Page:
Moments of Glory

Published: 1990
Pages: 152
Author: Watson, Joanne
Publisher: Lennard Publishing
Rating: 3 stars

When I was writing my recent blog post on the subject of Margaret Hughes I, not unnaturally, turned my mind more generally to the question of the contribution made by women writers to cricket literature. It is not certainly not a substantial one, few ladies having thus far chosen to follow the trail blazed by Margaret in the 1950s. This is one of the few and, having been published as long ago as 1990, now thirty years old itself.

I would have liked at this point to take a sentence or two to introduce Joanne Watson, but regrettably have been unable to find out very much about a writer whose only cricket book this is. I do know, from the blurb on the dust jacket, that at the time the book was written Joanne was working for the BBC as a sports reporter and presenter. A basic google search indicates she was still at the Beeb a decade later, but that is about all I know.

The book’s subtitle, Spectacular Achievements in Less Memorable Careers, sets the agenda. Divided into ten themed chapters the book devotes a few pages to some stirring deeds from the field coupled with pen portraits of the individuals concerned. A handful of the matches deal with relatively well known episodes, but not very many. Examples are Bob Massie’s 16 wicket haul on Test debut, Shute Bannerjee and Chandra Sarwate’s enduring achievement of scoring centuries from ten and eleven for India against Surrey in 1946, and the two men who have scored centuries in their only Tests, West Indian Andy Ganteaume and New Zealander Rodney Raymond.

The choice of subjects demonstrate an author with a real feel for the history of the game, and whilst there are no great revelations the book represents a gathering together of a number of stories that will entertain all who read them. The schoolboy chapter, certainly the longest, is amongst the most interesting. I particularly enjoyed the account of Fowler’s match (Eton v Harrow 1910) and of the match between Eton and Winchester in 1921 when John Guise scored 278, yet still ended up on the losing side.

Although the majority of the games covered were more ancient than modern there is also a chapter on one day cricket. I was reminded in that of a terrible day in 1981 when Northamptonshire beat Lancashire in the semi final of the Nat West Trophy. The reason for the game’s inclusion, the batting of the Northants number eleven Jim Griffiths, speaks volumes – he scored an unbeaten single – I shall say no more.

Also covered are a handful of team performances. One that, for some reason, I particularly enjoyed was the account of the first ever triumph by a Minor County in the old Gillette Cup. Victories by France over a decent MCC side in 1989, and of Netherlands over a good England side the same year are also included as well as an account of Ireland’s remarkable defeat of the 1969 West Indians at Sion Mills, when they dismissed their visitors for just 25.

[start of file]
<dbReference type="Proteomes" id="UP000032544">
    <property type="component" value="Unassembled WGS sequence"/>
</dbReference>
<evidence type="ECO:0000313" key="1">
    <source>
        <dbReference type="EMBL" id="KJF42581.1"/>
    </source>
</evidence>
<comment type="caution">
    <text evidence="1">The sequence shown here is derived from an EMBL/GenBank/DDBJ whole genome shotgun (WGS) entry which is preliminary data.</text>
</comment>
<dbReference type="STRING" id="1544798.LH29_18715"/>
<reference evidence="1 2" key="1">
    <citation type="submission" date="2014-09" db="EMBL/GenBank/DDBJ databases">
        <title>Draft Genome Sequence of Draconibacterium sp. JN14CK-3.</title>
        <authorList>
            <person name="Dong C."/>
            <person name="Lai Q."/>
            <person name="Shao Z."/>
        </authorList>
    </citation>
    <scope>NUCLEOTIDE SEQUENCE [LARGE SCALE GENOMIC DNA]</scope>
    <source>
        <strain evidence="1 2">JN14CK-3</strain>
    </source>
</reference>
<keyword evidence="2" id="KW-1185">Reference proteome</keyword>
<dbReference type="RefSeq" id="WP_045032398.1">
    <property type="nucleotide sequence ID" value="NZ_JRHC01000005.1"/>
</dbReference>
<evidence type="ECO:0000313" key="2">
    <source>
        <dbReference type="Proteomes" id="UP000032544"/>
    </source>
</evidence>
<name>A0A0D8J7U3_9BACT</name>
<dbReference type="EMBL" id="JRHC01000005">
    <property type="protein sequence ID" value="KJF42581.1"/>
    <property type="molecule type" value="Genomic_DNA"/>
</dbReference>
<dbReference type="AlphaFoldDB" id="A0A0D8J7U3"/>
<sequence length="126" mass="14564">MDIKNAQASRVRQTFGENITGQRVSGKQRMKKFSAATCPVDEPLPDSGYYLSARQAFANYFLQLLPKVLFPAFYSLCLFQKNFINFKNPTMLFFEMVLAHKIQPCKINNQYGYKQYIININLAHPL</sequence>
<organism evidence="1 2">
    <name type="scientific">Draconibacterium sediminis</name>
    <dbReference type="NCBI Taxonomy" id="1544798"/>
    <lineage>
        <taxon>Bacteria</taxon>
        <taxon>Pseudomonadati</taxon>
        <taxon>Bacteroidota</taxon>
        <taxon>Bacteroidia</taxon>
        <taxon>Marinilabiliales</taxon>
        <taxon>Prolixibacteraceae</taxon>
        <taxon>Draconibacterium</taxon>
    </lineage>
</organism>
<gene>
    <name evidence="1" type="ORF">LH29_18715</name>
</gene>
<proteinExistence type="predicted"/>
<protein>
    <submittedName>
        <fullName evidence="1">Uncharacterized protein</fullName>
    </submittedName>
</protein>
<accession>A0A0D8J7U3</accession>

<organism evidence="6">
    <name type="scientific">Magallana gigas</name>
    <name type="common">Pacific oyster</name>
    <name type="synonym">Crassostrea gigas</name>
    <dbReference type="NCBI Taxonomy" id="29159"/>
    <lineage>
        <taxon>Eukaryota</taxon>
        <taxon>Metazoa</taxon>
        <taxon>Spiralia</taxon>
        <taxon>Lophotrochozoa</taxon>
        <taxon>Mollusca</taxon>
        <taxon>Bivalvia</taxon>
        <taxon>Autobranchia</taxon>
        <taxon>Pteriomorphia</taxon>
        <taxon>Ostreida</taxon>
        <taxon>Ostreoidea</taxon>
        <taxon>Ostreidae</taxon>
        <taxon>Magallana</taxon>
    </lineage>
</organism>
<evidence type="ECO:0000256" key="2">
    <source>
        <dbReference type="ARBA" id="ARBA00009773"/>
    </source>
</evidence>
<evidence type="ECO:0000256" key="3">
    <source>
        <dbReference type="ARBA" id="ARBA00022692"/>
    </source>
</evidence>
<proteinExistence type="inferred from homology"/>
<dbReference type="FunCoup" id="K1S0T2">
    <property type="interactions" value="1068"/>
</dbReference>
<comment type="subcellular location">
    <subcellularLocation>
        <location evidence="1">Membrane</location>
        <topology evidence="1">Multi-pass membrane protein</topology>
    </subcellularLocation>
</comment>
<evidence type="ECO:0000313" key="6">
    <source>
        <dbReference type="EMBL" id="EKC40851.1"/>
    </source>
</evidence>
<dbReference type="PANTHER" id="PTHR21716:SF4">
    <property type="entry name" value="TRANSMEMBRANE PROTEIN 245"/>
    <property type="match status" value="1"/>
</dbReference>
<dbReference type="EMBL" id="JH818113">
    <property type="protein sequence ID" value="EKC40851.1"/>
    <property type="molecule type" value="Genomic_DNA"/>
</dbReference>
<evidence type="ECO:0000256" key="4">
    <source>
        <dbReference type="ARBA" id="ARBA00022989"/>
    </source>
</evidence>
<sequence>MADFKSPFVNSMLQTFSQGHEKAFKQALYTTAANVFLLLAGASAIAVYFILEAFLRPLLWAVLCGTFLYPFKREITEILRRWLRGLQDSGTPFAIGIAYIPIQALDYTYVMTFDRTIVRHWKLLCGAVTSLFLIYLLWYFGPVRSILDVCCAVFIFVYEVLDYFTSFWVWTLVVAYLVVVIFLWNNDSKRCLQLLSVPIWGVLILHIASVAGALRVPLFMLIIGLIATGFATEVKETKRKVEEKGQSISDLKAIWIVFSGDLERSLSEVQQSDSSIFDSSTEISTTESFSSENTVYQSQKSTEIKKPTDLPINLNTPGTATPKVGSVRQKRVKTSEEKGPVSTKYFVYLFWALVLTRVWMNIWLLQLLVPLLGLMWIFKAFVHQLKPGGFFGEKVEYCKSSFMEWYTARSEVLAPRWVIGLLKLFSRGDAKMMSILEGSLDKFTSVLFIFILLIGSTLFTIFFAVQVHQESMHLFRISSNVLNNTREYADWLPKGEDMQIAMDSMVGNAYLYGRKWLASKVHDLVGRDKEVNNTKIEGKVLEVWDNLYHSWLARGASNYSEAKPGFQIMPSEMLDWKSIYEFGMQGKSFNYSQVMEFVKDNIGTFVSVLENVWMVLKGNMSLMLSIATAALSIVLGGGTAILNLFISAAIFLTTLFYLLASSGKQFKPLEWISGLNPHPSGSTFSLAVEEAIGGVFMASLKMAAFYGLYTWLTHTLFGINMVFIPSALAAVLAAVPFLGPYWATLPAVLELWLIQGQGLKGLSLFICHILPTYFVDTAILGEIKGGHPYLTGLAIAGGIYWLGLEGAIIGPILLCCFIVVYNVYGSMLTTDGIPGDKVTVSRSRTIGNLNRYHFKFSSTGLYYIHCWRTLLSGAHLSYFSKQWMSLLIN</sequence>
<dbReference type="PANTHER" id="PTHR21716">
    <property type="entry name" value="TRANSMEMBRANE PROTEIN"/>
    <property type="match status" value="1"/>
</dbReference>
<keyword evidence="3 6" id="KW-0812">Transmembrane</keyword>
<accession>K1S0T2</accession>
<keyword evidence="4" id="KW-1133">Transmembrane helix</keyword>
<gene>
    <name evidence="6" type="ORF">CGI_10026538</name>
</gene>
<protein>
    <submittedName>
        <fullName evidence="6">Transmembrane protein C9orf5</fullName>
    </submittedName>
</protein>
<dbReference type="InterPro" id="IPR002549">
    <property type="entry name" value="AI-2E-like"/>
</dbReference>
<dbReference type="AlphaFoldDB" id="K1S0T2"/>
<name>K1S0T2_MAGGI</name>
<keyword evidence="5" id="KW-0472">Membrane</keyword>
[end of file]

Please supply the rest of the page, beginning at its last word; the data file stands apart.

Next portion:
The most thought provoking mention in the book comes at the end of the chapter on Schoolboy Success. We now know he went on to enjoy one of the most memorable cricket careers there has been, but when Joanne Watson was writing her book Sachin Tendulkar was just 16 and her precis   

of his remarkable schoolboy record begins with the words; While the fates have still to decide if he is to mature into a major force or fizzle out into oblivion. It wasn’t too long after publication that we learnt the answer to that one.

How was the book received at the time it was published? As far as I can see it was not noticed by either Wisden or The Cricketer, and the only contemporary review I have found is a brief one in Wisden Cricket Monthly. The review opens by describing Moments of Glory as Ms Watson’s maiden cricket book, and after listing a handful of the stories covered somewhat patronisingly describes it as a pleasant little read.

Interestingly Moments of Glory was published at about the same time as Andrew Ward’s Cricket’s Strangest Matches, a book not dissimilar in content, but rather bulkier. In this reviewer’s opinion it is not such an interesting book, yet that one has been reprinted several times over the years and clearly therefore enjoyed much greater success. I hope that demonstrates the advantages of being part of a series of similar titles on different sports rather than any discrimination against a female sportswriter. In any event Moments of Glory itself is an interesting and well presented book and, for those who would like the opportunity to read it, not difficult to find at a reasonable price on the second hand market.

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